Norwood Massachusetts, 1890
Norwood is a beautiful and thrifty town lying in the centre of Norfolk County, about 14 miles south of Boston. The New York and New England Railroad runs through its midst; the stations being Ellis, Norwood, Norwood Central and Winslow's. Norwood is the post-office. The town is bounded on the northwest and northeast by Dedham, on the southeast by Canton, on the southern corner by Sharon, and on the southwest by Walpole.
The assessed area is 6,202 acres, of which 879 are forest, composed of elm, maple, beech and chestnut. The elevation of the surface varies little, and the hills are neither large nor numerous. The soil in hard and stony, but strong and productive when well cultivated. Bubbling Brook and Hawes Brook, unite and mark the southwest line of the town, and at the southern angle, with others, form the Neponset River, which flowing northeast, marks the boundary line on the southeast side. Purgatory Brook, coming across the northern section of the town from the west, enters the Neponset near Purgatory Swamp, in the northeast angle of the town.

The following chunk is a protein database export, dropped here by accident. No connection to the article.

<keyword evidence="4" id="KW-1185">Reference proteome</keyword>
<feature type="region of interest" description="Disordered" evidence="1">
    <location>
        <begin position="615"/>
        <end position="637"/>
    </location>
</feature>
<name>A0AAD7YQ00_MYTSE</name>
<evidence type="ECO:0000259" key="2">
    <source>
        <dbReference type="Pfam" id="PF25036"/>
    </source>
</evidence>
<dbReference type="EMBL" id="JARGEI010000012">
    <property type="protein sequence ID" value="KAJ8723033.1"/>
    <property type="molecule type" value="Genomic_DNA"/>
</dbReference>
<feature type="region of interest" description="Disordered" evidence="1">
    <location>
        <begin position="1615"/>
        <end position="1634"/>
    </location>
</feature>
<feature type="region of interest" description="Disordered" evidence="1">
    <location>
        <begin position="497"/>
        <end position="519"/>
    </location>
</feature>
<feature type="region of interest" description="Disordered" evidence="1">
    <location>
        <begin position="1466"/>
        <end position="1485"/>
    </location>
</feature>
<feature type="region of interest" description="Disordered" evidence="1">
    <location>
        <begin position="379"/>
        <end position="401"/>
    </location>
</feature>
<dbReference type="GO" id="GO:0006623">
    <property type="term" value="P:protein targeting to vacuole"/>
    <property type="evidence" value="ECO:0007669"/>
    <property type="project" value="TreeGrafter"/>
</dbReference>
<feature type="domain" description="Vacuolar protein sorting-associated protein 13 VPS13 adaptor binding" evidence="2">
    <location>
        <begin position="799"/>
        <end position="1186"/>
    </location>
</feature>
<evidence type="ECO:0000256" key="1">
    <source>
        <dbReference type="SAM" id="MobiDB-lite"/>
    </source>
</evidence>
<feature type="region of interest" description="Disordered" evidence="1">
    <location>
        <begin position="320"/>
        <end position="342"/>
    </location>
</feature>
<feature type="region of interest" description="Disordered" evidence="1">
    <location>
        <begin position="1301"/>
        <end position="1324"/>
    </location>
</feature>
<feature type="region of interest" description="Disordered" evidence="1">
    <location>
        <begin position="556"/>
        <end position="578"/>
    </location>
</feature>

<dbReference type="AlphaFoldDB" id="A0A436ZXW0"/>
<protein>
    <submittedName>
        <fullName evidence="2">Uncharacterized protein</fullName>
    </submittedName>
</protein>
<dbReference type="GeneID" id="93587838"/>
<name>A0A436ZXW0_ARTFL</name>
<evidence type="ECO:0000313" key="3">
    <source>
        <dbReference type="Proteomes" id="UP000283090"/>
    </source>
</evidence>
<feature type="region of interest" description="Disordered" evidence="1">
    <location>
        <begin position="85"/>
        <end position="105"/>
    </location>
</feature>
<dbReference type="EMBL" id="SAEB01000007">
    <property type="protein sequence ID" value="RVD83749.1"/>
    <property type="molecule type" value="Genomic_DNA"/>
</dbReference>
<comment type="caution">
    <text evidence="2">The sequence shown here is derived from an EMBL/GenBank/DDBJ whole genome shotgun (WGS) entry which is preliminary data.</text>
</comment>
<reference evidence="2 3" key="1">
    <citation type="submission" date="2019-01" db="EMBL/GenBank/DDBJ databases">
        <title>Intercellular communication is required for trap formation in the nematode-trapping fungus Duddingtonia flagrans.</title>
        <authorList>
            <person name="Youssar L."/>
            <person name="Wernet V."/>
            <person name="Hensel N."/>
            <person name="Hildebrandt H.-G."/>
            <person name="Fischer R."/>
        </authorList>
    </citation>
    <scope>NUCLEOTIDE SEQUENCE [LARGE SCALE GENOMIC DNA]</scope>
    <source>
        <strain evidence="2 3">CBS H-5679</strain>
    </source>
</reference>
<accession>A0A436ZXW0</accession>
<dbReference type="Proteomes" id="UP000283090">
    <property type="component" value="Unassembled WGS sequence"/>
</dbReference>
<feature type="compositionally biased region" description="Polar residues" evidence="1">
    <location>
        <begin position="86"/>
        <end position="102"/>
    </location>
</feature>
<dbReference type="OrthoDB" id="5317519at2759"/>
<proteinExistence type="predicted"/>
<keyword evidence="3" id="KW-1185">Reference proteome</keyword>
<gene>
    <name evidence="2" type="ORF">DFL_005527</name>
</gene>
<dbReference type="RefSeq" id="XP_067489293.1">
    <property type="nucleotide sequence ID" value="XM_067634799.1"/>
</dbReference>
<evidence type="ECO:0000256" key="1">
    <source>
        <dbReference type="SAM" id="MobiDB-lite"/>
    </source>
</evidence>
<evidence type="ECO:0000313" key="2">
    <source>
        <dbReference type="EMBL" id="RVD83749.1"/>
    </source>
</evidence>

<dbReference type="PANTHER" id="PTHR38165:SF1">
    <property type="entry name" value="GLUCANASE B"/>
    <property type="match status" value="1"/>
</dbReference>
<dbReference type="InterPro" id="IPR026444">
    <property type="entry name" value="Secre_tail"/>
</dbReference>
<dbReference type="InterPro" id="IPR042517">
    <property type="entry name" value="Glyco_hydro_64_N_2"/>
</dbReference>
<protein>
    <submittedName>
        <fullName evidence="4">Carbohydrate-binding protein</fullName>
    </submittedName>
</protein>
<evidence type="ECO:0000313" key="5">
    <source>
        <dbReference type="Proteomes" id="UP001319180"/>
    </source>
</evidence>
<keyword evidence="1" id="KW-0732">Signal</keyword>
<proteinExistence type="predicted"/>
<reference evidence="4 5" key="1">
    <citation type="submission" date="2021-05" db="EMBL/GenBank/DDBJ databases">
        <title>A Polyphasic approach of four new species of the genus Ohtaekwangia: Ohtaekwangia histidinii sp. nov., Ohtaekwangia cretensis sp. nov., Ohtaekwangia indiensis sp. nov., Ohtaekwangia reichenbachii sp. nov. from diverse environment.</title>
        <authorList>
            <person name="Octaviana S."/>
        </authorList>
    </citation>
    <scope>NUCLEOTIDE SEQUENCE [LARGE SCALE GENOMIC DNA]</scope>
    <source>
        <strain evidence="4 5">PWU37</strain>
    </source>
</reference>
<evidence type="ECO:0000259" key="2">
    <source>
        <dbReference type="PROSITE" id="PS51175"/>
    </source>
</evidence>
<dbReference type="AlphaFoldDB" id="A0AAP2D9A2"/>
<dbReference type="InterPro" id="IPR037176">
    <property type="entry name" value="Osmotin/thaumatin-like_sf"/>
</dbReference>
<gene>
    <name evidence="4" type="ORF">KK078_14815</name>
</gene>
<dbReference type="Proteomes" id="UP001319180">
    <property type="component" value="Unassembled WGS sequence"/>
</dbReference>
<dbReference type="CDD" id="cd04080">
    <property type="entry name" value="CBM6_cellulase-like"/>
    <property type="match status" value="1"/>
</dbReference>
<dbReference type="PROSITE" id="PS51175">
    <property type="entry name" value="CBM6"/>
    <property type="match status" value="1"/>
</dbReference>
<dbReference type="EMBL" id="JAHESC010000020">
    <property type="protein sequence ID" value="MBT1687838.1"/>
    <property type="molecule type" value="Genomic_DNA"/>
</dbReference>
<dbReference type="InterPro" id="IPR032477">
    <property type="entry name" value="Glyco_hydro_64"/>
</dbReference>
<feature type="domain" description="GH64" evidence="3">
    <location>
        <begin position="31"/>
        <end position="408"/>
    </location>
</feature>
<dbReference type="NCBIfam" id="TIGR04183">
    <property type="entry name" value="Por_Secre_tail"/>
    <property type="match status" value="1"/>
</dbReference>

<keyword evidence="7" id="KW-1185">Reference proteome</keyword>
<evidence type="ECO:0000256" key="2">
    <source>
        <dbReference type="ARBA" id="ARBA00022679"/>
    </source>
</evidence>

The principal manufactories are two tanneries, employing 300 men; an "ink-mill," some 35; an iron foundery, about the same number as the last; and the New York and New England Railroad Company's car shops, employing 400 to 500. Other manufactures are oilcloths, paper, carriages, furniture and food preparations. The value of the goods made in 1885 was $1,038,318. The aggregate value of the farm product was $70,146, The population was 2,921, including 747 legal voters. The valuation in 1888 was $2,329,102. The number of dwelling-houses taxed was 626.
The public schools consist of the primary, intermediate and grammar schools and a high school. They occupy 4 buildings valued at some $22,000. There is a public library of upwards of 3,500 volumes. The "Advertiser and Review" is the weekly journal published here. The Methodists have a chapel, and the Congregationalists, Baptists, Universalists and Roman Catholics each have a church edifice.
There are many attractive and elegant residences, and several handsome streets set with maple and elm. Some of the latter are very large, having been set 130 years ago. The place is noted as having been the home of the Everett family, of Deacon Nathaniel Sumner, General William Guild (commissioned by Governor John Hancock), of Hon. Joseph Day, Deacon Willard Gay and Dr. William Cogswell.
This town was formed from parts of Dedham and Walpole, and incorporated February 23, 1872.
pp.521-522 in Nason and Varney's Massachusetts Gazetteer, 1890